TV star Patrick Dempsey 'at home' on track
January 25, 2014, Holly Cain, NASCAR.com
DAYTONA BEACH, Fla. -- The largest crowd of the morning lined up four-deep outside an auxiliary garage inside Daytona International Speedway, enthralled to watch what is typically a rudimentary and largely ignored preparation for the Rolex 24 at Daytona: driver change practice.
But this wasn't just any driver change practice. This one involved actor Patrick Dempsey, 48, star of the popular long-running ABC television drama "Grey's Anatomy," who recently signed a two-year deal to stay on the show and this weekend resumes his favorite real-life roles as racer and team owner when the green flag drops Saturday (FOX at 2:10 p.m. ET) in the TUDOR United SportsCar Championship's inaugural event.
Politely focused -- even with pleas from the crowd for him to take off his helmet and smile for a photo -- Dempsey went through the drill with his three co-drivers in the No. 27 Dempsey Racing Porsche 911 GT America.
This is serious business for Dempsey. His wallet and heart are heavily invested.
"We've been working almost 10 years to build this program," Dempsey said Friday relaxing in his transporter during a break from practice. "I think initially people were like, 'oh this is kind of interesting to see an actor come in from Hollywood, but how long will it last? How serious is he and can he sustain it?'
"That's what we're trying to prove. We had a very clear plan on how we wanted to develop and achieve and what the right pace to do it would be. It's incredibly tough. ... But we're steadily getting to where we want to be.
"We have a lot of work to do. We haven't won a race yet. We've been on the podium a couple times and had some great runs at Sebring and at Le Mans."
A historian of racing, Dempsey appreciates historic venues such as Sebring (the next race in the TUDOR series schedule) and Le Mans, which he featured in a well-received documentary series "Racing Le Mans" which aired on the Discovery Channel.
He is also, naturally, historically enamored with Daytona's famed high banks and its roots in NASCAR.
"When you go down to the beach, you think back and wonder what it must have been like running around on the beach," he said smiling, "just insane.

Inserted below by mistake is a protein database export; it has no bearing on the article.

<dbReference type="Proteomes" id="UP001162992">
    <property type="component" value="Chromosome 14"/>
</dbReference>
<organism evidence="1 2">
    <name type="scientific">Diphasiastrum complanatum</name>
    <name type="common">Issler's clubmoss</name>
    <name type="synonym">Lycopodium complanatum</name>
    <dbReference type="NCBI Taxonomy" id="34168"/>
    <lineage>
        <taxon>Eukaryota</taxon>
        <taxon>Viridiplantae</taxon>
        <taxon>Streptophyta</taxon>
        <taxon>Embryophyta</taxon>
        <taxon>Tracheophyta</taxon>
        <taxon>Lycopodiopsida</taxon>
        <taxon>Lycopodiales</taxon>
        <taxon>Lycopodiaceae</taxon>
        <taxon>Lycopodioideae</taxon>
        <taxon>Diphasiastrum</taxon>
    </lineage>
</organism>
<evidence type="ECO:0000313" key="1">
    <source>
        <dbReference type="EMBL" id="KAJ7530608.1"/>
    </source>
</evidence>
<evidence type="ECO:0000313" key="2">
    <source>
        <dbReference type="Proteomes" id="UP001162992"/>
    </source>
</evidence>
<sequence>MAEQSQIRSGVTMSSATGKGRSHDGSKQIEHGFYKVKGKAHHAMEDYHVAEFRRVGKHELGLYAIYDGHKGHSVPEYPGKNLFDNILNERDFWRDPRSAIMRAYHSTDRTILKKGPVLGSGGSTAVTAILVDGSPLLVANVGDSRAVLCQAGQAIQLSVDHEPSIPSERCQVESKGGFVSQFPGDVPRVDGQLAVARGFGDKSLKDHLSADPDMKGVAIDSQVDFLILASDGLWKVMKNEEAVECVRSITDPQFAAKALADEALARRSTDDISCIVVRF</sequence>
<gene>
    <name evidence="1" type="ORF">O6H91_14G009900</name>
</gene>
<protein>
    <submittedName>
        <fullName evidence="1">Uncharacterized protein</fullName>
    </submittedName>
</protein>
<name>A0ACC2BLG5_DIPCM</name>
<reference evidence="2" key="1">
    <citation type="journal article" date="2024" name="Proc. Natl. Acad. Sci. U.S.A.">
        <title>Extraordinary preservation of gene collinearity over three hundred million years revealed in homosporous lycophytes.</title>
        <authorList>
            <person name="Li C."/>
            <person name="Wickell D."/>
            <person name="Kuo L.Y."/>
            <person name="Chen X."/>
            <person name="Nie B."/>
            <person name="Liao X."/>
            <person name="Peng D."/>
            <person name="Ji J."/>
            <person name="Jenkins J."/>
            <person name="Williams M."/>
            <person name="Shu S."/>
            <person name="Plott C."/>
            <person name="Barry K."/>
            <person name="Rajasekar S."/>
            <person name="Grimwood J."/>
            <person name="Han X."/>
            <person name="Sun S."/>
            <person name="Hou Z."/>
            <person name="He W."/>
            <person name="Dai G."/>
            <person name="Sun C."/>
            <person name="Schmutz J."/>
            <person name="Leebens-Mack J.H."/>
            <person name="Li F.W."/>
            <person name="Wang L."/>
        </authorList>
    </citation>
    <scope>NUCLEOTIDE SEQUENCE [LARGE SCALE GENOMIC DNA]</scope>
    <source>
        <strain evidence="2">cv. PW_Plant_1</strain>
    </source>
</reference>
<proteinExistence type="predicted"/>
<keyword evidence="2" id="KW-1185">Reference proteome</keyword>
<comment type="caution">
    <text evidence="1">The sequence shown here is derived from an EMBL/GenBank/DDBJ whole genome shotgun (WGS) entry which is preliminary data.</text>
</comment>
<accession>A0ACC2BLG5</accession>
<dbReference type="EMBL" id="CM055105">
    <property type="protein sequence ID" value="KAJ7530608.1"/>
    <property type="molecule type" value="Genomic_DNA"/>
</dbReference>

"And the evolution of how this (speedway) came about and the evolution of how it is today. That's what's great about racing and all the different places you go."
In fact, Dempsey has a particularly good relationship with Daytona. He led 28 laps and earned his first podium finish -- third place -- in the 2011 Rolex 24. It prompted an emotional Dempsey to tease reporters during the post-race interviews, "I'm retiring from 'Grey's Anatomy' as of today. I'll be racing full time from here on in. There's a headline for you."
As he continued to explain -- tears in his eyes -- what the accomplishment meant, his co-driver and longtime racing business partner Joe Foster patted him on the back and said, "He's got a true passion for the sport. He's not one of those jackasses that just comes in here to race because it's cool."
Andrew Davis, 36, who will co-drive with Dempsey during a full season of TUDOR GTD class competition this year, agrees with Foster. A 2011 GRAND-AM Series GT champion, he was a racing instructor when Dempsey participated in the renowned Panoz Driving School in the mid 2000s. They have competed against and alongside one another for years.
"I've been able to watch Patrick through the very beginnings of his career," said Davis. "Him having his other life in Hollywood and what he does as a profession, people could look at this as a hobby for him. But he has put so much time and effort into this. I'm very impressed with his skill level and his effort is unquestionable. He really is a professional driver."
For Dempsey, that's the highest praise he can receive. Like another famous actor who stood on Daytona's Rolex 24 winner's podium, Paul Newman, Dempsey cherishes the time out of the Hollywood spotlight. At the race track he is just "another driver” in the paddock.
A great bonus is that any special attention he receives race weekend can be -- and is -- directed to raising awareness and funds for his Dempsey Center for Cancer Hope and Healing. He even has a special Rolex 24 "Dempsey” ticket package that includes a 15-minute question and answer with his team before the race.
"As soon as I come to the track, I immediately relax, I feel more at home here than anywhere," Dempsey said. "The other drivers, the fellowship and there's a twinkle in everybody's eye when we're out here because we all know we're lucky to have a chance to do this.
"There is a sense of camaraderie I really enjoy, and your results are proven on the track. You're either fast or you're slow, and you can't hide from that.
"In Hollywood, it's kind of an abstract notion of what success is. It depends on so many things. It's similar in ways to racing. ... a script is like a car. How competitive is that car? How well-written is that script? I find there's a lot of parallels, and I like to be able to do both. It's nice to be able to come back and forth.
"Of course," he added with a big smile. "If I could focus 100 percent on racing, I'd do that in a heartbeat."